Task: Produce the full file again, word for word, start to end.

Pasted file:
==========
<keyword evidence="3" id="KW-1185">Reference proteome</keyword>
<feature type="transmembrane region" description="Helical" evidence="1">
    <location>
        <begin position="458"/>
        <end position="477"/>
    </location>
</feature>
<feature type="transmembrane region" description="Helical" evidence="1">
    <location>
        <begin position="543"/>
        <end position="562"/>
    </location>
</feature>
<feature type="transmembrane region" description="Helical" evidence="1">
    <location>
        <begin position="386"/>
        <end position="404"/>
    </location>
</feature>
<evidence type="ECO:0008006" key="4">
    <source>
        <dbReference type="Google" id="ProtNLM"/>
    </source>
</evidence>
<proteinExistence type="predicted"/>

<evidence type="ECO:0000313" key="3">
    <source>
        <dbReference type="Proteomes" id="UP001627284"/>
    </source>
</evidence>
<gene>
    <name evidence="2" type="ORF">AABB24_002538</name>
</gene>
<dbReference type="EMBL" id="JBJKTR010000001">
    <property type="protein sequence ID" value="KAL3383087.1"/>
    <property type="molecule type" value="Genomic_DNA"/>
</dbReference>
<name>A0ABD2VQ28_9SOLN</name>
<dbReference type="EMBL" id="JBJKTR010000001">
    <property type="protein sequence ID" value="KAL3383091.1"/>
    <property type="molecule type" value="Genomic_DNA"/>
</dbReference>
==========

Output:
<keyword evidence="3" id="KW-1185">Reference proteome</keyword>
<feature type="transmembrane region" description="Helical" evidence="1">
    <location>
        <begin position="458"/>
        <end position="477"/>
    </location>
</feature>
<feature type="transmembrane region" description="Helical" evidence="1">
    <location>
        <begin position="543"/>
        <end position="562"/>
    </location>
</feature>
<feature type="transmembrane region" description="Helical" evidence="1">
    <location>
        <begin position="386"/>
        <end position="404"/>
    </location>
</feature>
<evidence type="ECO:0008006" key="4">
    <source>
        <dbReference type="Google" id="ProtNLM"/>
    </source>
</evidence>
<proteinExistence type="predicted"/>

<evidence type="ECO:0000313" key="3">
    <source>
        <dbReference type="Proteomes" id="UP001627284"/>
    </source>
</evidence>
<gene>
    <name evidence="2" type="ORF">AABB24_002538</name>
</gene>
<dbReference type="EMBL" id="JBJKTR010000001">
    <property type="protein sequence ID" value="KAL3383087.1"/>
    <property type="molecule type" value="Genomic_DNA"/>
</dbReference>
<name>A0ABD2VQ28_9SOLN</name>
<dbReference type="EMBL" id="JBJKTR010000001">
    <property type="protein sequence ID" value="KAL3383091.1"/>
    <property type="molecule type" value="Genomic_DNA"/>
</dbReference>